Monday, July 2, 2012

Georgia Satellites - Keep Your Hands to Yourself

"Keep Your Hands to Yourself" has one of the best opening lines of any eighties song: "I got a little change in my pocket going jing-a-ling-a-ling."  And with that auspicious beginning, the Georgia Satellites burst onto the music scene.  The Satellites played a wonderfully retro brand of rock and roll that owes as much to Chuck Berry as it does to Lynyrd Skynyrd.  However, their hybrid rock & roll/country stylings were well off the beaten trail in the mid-1980's, a fact that would eventually hurt the band.  [If this story reminds our readers of Lone Justice or Jason and the Scorchers, well, you may be on to something.]

The Georgia Satellites originally formed in the early 1980s, and actually broke up in 1984, as their career appeared to be going nowhere.  Fortunately, their manager continued to shop the band's demo recordings, and eventually found a small British label that released them as the Keep the Faith EP.  The positive response led to the band re-forming and they were subsequently signed by Elektra in 1986.

Their eponymous debut was a huge hit -- the album topped out at #5, while "Keep Your Hands to Yourself" peaked at #2, kept out of the top spot by Bon Jovi's "Livin' on a Prayer."  Sadly, from there it was all downhill, as rock radio more or less ignored the band, although they did manage to have a minor hit in 1988 with their cover of The Swinging Blue Jeans' song "Hippy Hippy Shake."  The band finally broke up in 1990.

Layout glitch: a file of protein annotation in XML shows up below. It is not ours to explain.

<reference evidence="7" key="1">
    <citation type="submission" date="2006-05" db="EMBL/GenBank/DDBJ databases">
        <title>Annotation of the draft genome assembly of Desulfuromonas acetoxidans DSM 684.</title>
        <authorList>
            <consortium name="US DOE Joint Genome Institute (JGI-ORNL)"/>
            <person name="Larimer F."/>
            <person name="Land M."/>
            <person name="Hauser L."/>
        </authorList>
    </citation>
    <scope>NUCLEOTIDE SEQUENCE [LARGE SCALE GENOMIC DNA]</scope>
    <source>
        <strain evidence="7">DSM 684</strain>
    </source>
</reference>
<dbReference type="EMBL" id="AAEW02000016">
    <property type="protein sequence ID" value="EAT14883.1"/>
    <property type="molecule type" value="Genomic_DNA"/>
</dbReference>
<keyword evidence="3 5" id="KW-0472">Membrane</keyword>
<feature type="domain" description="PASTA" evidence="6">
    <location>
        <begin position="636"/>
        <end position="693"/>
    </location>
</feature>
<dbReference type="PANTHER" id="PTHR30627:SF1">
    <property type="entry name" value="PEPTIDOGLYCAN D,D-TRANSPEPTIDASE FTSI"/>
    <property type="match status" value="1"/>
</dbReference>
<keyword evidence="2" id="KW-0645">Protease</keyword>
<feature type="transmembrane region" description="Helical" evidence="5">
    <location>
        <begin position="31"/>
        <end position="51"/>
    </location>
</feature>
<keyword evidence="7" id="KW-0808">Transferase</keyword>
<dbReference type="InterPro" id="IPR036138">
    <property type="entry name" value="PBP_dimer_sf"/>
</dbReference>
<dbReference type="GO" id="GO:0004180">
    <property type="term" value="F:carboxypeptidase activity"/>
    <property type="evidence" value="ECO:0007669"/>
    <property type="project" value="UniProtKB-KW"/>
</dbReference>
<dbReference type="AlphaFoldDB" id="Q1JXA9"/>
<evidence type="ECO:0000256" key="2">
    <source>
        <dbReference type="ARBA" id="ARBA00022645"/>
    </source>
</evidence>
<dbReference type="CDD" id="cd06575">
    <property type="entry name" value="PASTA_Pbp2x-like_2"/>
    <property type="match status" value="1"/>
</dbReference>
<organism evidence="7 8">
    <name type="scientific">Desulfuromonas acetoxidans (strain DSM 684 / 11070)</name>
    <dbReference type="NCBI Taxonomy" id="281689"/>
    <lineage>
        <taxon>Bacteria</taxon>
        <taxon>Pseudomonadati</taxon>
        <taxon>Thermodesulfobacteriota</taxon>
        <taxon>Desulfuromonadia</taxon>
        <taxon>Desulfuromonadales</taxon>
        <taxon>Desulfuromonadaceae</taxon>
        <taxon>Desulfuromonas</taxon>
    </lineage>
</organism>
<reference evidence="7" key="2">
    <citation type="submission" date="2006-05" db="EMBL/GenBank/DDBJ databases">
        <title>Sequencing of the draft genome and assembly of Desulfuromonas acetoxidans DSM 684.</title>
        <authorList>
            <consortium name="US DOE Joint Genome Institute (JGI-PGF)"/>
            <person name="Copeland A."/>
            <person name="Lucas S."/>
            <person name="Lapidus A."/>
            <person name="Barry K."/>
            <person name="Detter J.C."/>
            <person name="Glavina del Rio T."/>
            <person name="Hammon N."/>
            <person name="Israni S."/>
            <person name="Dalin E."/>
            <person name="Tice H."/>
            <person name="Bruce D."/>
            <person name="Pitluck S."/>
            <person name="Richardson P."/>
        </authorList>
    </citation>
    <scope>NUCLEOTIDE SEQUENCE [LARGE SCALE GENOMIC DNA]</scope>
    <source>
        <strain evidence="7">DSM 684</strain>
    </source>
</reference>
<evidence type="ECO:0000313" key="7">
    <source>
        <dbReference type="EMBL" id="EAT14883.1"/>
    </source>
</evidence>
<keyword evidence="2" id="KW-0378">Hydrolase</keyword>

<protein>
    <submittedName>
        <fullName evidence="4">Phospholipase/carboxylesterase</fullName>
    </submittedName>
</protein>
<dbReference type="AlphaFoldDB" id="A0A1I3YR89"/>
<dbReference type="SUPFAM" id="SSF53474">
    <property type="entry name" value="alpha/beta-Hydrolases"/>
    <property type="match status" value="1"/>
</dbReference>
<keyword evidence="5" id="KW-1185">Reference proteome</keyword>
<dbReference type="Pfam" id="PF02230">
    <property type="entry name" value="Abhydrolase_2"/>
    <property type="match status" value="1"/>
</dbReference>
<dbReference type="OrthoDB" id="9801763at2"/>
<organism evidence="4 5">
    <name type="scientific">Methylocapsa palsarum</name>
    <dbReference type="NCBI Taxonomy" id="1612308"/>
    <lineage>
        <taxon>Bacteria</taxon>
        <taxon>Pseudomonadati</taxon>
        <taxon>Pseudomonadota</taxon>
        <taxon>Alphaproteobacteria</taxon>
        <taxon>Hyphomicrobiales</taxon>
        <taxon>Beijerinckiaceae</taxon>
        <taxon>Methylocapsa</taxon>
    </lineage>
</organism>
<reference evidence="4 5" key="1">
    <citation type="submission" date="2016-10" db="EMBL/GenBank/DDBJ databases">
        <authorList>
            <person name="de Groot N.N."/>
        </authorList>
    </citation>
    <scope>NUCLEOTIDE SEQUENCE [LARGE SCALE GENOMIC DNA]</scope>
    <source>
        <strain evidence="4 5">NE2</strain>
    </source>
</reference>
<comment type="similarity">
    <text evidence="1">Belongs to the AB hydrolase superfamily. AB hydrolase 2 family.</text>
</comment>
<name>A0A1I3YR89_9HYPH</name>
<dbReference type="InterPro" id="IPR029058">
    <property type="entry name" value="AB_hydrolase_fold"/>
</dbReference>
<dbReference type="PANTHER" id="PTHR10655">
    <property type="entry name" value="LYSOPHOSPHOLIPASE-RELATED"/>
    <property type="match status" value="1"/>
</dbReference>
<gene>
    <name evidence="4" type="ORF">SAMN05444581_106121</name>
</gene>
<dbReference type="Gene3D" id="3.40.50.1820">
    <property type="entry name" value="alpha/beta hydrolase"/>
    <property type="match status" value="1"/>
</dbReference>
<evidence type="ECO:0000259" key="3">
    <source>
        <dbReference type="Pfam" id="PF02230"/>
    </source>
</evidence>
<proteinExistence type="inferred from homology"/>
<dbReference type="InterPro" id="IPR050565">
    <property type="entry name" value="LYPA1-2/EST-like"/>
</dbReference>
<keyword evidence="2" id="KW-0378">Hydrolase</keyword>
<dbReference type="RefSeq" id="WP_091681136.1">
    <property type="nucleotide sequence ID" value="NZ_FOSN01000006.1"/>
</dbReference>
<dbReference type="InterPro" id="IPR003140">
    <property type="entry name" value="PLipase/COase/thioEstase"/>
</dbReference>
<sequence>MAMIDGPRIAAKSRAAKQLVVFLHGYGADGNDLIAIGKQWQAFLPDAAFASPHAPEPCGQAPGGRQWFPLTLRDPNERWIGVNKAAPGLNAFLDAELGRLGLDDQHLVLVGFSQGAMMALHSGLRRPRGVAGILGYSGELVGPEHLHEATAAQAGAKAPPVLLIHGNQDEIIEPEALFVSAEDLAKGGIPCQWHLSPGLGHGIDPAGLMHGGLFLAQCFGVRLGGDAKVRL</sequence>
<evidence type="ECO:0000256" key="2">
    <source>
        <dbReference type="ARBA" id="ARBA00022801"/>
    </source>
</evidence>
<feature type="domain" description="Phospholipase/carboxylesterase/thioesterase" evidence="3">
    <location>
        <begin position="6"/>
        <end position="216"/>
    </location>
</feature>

Lead singer/songwriter Dan Baird would go on to have success with his 1991 CD, Love Songs for the Hearing Impaired, which goes on the list of greatest album titles ever.  Baird continues to perform as of this writing.  Other members of the Satellites re-formed the band and continue to perform as the Georgia Satellites.  Additionally, lead guitarist Rick  Richards is also a member of Izzy Stradlin and the Ju Ju Hounds (Izzy was a former member of Guns n' Roses, by the by).

Cool trivia fact:  "Keep Your Hands to Yourself" was supposedly based on an argument between the Satellite's drummer and his girlfriend, and was written on a tour bus.

Cool Trivia Fact #2:  The demo version of this song helped land the Satellite's recording contract.  However,  the band did not like any of the 'professional' takes of the song, so they put the original demo version on the album, and it is the version that you hear to this day (including in the video above).

The Satellites' video for "Battleship Chains" was posted on ERV in March 2014.

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